As we look back at the Jewish High Holy Days in the midst of Shemini Atzeret – Simchat Torah, Father Constantine Lazarakis of the Greek Orthodox Congregation, and Jewish Center of the Hamptons Rabbi Josh Franklin talk about the concept and benefits of atonement and forgiveness.
Father Constantine Lazarakis
As the Jewish High Holy Days conclude this month, we are all, regardless of our religions, given an opportunity to contemplate two spiritual practices central to the Judeo-Christian tradition: repentance and atonement. These words, in recent decades, have taken on a negative connotation and are largely misunderstood. It’s heartbreaking that we don’t understand them on a deeper level, not only because they are central Jewish and Christian practice, but also because they are universally relevant and imperative for spiritual growth. So, let me try to unpack them just a bit.
Repentance: For many, the word conjures images of medieval monks inflicting self-harm and wandering around in hair-shirts. However, the Greek word means to “change one’s mind,” while the Hebrew word means to “return.” Therefore, repentance is not the negative act of beating oneself up for misdeeds. It is the therapeutic action of looking at oneself through the lens of God’s mercy and unconditional love. Sometimes, getting back (i.e. returning) to your truest self is hard work and requires some pain — but it is about a positive change. It’s about getting back to the authentic you, the way your creator intended you to be.
Atonement: This one, too, is misunderstood, often as a kind of cosmic tit-for-tat — retribution that must be paid to reset the big scales in the sky. But in its deepest meaning, atonement can be understood as a reconciliation. It makes whole that which is broken. It brings together those who were alienated.
At the heart of both repentance and atonement is a deep abiding faith in God’s unconditional love and the power of His forgiveness. In a time when admitting fault is so rare, it is good to know that in spite of our mistakes, God still loves us and we can still love one another — we can always repent and atone.
Rabbi Josh Franklin
The etymology of the word “atonement” stems from a contraction of three words “at-one-ment.” The idea behind this etymology suggests that when we reconcile with others, we are “at one” or in harmony with them, with God, and with oneself. During the period of Rosh HaShanah (the Jewish New Year) and Yom Kippur — known often as the Jewish High Holy Days — we explore the concept of atonement at length. In fact, “Yom Kippur” translates to “Day of Atonement.” One of the most useful Jewish tools for achieving atonement is the practice of what Jews call “teshuvah,” often translated as repentance, but really, refers to return to the right path, or returning to one’s truest self.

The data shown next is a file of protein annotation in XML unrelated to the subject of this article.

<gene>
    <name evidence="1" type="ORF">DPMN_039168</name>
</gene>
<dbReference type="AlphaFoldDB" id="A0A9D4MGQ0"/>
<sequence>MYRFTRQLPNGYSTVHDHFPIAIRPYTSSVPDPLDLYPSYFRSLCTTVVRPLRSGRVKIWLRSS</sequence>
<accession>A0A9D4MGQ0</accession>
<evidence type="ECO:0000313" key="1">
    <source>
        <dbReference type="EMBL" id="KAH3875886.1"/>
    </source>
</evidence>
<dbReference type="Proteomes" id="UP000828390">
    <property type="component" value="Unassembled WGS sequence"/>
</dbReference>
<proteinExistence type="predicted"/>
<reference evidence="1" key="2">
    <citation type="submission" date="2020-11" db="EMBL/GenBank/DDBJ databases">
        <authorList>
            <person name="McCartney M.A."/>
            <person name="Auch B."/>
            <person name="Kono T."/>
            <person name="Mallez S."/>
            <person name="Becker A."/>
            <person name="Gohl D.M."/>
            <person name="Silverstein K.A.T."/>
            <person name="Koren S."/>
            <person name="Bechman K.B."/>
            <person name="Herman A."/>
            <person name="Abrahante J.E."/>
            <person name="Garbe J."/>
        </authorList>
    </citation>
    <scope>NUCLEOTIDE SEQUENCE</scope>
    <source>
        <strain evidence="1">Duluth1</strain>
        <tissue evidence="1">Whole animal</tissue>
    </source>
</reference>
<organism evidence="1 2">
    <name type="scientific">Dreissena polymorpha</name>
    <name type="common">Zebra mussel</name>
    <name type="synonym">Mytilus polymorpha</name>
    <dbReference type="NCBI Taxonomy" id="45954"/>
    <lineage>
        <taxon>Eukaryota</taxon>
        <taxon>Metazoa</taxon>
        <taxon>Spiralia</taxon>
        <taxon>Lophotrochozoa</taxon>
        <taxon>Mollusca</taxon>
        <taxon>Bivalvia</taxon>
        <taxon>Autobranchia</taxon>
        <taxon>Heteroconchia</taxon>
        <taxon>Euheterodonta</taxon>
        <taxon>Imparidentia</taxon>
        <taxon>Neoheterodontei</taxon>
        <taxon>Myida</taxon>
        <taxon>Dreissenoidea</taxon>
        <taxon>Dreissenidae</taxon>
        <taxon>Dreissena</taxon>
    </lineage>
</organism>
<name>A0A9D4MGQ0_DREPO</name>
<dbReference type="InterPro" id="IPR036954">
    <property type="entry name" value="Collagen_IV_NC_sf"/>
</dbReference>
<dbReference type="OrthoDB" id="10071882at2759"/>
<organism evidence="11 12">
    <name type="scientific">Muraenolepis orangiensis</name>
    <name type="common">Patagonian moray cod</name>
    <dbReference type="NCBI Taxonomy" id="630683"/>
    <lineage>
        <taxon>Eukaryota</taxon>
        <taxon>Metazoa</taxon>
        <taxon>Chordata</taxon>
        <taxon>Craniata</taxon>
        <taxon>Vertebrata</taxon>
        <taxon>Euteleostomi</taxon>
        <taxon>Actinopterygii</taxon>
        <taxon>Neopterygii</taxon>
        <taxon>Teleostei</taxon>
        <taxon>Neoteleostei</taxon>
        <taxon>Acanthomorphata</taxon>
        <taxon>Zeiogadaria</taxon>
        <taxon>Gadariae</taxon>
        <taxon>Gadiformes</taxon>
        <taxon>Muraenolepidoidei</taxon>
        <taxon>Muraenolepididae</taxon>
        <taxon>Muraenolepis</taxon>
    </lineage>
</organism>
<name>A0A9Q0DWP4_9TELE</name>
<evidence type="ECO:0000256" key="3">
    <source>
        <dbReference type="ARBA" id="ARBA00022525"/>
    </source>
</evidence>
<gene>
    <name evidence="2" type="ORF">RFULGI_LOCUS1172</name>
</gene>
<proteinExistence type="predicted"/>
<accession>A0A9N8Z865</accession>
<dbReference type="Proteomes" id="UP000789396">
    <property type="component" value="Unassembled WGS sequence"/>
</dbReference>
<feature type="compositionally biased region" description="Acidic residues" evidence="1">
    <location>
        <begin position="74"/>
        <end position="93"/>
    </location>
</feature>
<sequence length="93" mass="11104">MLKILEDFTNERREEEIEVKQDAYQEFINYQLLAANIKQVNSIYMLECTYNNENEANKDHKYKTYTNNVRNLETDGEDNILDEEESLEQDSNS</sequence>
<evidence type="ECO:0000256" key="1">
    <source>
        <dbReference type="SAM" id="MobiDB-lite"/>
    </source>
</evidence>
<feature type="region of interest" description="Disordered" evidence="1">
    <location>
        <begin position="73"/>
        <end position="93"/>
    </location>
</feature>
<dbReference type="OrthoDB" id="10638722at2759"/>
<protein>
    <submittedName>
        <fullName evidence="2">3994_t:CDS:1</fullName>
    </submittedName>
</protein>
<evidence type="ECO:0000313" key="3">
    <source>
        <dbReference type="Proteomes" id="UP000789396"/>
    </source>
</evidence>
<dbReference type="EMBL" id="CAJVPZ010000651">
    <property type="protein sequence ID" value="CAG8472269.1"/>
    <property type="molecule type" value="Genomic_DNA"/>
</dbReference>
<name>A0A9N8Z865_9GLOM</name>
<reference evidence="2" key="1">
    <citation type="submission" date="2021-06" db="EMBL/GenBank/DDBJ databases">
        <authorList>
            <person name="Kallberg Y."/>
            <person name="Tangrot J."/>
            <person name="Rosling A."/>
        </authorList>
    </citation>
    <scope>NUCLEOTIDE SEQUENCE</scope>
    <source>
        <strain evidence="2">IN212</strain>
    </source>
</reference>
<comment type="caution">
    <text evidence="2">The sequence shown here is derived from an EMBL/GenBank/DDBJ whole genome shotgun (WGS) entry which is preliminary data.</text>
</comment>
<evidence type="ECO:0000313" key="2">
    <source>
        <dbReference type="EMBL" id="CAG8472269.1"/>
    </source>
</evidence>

Yes, atonement requires that we reconcile with others whom we have harmed, but we must first begin with oneself. The great philosopher and theologian Martin Buber teaches that “any conflicts between myself and the other are only expressions of the conflicts in my own soul. I must seek to overcome these inner conflicts to emerge as a transformed person, at peace with myself, so that I may be able to establish new and transformed relationships with my fellow humans.” Of course, this idea runs contrary to how arguments are usually settled. We tend to try to resolve conflicts by arguing with others, believing that the source of the problem is tension in a relationship. Our conflicts with others, though, stem primarily from unresolved inner flaws that manifest as interpersonal conflict. This is why the practice of teshuvah (return to our truest self) plays such a pivotal role in the process of atoning for our sins against others.
One of the greatest ideas of Judaism is that everyone has the capacity to atone for just about any sin, because everyone is empowered with the ability to turn back towards a path from which they have strayed. No matter how far you might wander, the path that you were meant to be on is awaiting your return. You don’t need to be Jewish or to celebrate the High Holy Days to understand that each and every one of us has the capacity to search ourselves to determine where it is that we have the potential to grow. Rosh HaShanah began on the evening of Monday, September 6, and Yom Kippur on the evening of September 15. Visit the website of the Jewish Center of the Hamptons at JCOH.org to learn more about celebrating this season in the Hamptons.